There are many criteria that make a bookstore great, and the most important one is its ability to change one’s lives. In my book I found many people, both anonymous and well-known, sharing how a bookstore changed their life. In some cases it’s remarkable and heart wrenching.
There’s many worthy of ‘the best story.’ The one I’ll pick today is a fun story told to me after the first book was published. This would make the sequel.
In the 1920s, a magician had a book event in a London bookstore and he made all the books disappear.
You participated in a Writer’s Digest Conference “pitch slam,” in which writers get five minutes to pitch their project to participating agents and publishers. It’s easy to assume someone as established as you are wouldn’t be nervous, but in an illustration you made of the experience, you write that your “stomach was tied up in knots.”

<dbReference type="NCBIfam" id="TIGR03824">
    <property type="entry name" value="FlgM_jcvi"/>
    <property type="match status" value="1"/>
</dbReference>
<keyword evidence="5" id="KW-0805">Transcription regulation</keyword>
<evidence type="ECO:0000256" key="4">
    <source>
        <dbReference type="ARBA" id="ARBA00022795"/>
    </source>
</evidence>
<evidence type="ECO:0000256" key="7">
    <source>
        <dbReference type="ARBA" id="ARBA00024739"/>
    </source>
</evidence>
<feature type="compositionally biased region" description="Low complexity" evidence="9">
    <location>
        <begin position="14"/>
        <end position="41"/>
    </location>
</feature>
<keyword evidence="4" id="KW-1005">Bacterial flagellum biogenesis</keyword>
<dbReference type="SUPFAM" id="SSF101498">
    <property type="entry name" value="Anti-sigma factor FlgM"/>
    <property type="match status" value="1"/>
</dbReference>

What made you nervous about it? Did you revise your pitch from one agent or publisher to the next?
I did not take my pitch seriously. I was trying to put myself in the shoes of the writers there. But I didn’t even take myself seriously.
In your question you said “as established as you.” I honestly don’t think of myself that way. I’m always wishing and fishing for validation and question whether I’m a fake or not. And I can tell you I’ve had frank conversations with big name people who told me they go through the exact same thing. I seldom get nervous at those things for that very reason. That I feel I have nothing to lose. And nothing to prove, because I haven’t accomplished anything in my eyes.